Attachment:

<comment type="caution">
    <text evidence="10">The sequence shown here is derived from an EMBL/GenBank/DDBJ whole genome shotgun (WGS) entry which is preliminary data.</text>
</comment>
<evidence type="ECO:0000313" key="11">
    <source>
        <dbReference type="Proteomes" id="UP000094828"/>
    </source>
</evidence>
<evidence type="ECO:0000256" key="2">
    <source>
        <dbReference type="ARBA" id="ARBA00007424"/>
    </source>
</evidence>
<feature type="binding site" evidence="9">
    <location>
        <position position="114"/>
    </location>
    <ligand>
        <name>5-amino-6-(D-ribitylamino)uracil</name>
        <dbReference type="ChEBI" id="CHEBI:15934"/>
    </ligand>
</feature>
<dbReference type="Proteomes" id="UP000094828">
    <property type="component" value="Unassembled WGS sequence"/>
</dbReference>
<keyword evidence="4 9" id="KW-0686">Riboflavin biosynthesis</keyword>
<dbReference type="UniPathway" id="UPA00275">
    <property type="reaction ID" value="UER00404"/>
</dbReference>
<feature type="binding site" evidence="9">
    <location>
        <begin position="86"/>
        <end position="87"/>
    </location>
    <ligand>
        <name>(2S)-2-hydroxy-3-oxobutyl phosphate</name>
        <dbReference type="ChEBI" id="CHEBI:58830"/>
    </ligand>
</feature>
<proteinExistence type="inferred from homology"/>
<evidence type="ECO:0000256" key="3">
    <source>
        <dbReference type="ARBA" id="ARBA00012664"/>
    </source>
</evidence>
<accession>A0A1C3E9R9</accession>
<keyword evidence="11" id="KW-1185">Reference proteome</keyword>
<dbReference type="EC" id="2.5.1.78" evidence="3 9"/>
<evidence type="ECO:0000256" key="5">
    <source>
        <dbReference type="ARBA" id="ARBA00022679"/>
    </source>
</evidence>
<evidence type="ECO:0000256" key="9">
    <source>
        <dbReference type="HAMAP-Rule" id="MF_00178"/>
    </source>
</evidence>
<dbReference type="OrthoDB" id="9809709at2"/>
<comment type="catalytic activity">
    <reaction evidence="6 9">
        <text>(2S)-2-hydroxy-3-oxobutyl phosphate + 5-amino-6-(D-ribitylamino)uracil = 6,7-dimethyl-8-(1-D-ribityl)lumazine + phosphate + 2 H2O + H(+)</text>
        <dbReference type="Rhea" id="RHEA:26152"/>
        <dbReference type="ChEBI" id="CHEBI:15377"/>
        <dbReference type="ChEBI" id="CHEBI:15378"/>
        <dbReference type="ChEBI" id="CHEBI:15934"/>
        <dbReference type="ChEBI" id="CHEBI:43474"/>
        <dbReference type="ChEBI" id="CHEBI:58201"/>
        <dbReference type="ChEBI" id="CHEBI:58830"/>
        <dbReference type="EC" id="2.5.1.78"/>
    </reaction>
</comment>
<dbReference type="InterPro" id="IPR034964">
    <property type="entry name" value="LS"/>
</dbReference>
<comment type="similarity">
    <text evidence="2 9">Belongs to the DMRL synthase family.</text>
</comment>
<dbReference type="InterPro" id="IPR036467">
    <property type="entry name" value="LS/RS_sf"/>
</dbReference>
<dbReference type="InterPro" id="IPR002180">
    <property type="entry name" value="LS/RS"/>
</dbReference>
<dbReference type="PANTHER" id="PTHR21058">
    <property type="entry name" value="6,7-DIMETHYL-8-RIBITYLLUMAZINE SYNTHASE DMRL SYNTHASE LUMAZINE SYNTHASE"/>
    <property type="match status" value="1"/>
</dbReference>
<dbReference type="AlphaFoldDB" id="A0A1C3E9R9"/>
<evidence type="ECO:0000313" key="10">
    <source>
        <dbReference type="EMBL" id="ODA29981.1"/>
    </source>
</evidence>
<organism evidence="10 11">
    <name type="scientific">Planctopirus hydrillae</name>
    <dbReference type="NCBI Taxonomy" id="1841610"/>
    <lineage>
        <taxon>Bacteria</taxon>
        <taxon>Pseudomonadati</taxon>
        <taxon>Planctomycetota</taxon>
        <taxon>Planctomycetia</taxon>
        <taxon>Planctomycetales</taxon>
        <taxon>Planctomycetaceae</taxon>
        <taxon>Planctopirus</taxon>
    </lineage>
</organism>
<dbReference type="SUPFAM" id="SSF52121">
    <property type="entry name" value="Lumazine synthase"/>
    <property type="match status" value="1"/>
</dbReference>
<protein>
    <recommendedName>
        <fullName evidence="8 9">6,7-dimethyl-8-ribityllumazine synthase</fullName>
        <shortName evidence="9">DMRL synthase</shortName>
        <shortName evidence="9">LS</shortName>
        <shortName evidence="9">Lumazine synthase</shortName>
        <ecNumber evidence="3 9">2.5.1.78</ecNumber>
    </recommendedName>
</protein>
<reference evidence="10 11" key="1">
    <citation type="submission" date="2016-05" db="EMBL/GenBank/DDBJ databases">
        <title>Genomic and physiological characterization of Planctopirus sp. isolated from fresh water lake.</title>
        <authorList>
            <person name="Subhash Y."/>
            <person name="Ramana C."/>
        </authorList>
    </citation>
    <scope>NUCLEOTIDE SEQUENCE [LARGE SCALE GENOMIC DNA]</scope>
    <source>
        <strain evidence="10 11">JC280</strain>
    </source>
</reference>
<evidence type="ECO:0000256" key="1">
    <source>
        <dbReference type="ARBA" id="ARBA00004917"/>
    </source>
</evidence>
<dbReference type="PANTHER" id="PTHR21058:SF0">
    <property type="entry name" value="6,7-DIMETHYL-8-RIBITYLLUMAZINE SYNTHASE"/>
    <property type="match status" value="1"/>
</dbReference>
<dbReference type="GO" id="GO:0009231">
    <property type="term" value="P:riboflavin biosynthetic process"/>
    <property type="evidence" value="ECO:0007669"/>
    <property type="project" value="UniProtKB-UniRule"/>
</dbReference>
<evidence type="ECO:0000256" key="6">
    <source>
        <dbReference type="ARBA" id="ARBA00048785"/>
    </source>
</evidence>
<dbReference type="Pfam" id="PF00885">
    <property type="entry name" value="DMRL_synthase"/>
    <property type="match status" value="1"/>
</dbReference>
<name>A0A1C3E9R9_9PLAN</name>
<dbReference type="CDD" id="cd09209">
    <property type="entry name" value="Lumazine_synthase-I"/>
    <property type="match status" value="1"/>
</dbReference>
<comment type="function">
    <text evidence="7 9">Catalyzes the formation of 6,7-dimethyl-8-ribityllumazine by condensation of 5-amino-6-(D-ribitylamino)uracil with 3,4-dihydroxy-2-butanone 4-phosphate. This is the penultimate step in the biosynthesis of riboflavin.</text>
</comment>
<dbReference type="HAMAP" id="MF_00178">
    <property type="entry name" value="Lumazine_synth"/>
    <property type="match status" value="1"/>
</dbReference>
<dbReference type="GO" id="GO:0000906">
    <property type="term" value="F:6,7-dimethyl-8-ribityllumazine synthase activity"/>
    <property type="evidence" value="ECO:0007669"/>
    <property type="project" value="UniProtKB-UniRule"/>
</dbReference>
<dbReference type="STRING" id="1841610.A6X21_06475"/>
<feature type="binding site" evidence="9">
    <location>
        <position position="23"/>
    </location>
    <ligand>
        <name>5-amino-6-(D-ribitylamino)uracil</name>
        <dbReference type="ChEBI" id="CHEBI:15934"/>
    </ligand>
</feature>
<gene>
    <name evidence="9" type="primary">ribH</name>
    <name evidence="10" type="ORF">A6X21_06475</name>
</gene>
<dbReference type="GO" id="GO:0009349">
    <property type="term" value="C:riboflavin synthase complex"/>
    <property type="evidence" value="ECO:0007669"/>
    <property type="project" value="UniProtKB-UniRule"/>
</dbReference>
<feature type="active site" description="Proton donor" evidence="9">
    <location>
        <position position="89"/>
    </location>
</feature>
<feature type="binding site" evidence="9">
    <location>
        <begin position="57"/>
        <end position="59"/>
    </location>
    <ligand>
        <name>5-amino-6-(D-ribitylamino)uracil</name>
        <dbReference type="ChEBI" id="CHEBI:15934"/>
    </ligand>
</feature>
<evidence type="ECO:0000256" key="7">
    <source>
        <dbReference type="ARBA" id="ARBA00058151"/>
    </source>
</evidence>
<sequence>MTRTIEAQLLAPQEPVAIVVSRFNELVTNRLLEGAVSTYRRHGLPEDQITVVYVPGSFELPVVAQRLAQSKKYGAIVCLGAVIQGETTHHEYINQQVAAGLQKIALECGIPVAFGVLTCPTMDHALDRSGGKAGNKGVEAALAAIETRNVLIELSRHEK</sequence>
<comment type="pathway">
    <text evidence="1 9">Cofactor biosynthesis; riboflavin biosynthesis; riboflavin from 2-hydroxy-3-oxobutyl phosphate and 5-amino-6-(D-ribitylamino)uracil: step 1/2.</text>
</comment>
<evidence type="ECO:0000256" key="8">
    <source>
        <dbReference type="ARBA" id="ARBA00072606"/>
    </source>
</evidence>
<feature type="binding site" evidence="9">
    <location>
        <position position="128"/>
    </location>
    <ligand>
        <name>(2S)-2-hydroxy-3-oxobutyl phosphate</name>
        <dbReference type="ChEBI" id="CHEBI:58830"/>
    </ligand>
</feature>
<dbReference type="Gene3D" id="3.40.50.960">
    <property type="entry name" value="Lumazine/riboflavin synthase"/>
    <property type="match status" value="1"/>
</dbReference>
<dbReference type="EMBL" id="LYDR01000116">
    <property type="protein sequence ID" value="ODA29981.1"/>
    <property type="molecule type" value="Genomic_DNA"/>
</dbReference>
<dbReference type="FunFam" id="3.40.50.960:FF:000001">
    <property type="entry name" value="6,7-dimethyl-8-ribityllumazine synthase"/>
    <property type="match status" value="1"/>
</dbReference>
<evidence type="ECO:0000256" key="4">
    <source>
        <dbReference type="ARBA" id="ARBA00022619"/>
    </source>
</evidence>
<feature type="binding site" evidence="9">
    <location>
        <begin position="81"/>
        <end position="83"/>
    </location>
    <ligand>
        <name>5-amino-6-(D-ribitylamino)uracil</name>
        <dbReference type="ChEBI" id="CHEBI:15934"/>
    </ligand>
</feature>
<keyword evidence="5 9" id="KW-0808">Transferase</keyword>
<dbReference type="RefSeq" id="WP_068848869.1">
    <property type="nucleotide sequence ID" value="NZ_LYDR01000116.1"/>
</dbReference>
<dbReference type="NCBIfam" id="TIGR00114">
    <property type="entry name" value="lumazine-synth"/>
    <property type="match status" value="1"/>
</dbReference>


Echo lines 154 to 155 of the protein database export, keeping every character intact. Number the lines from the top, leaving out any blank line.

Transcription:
    <property type="entry name" value="DMRL_synthase"/>
    <property type="match status" value="1"/>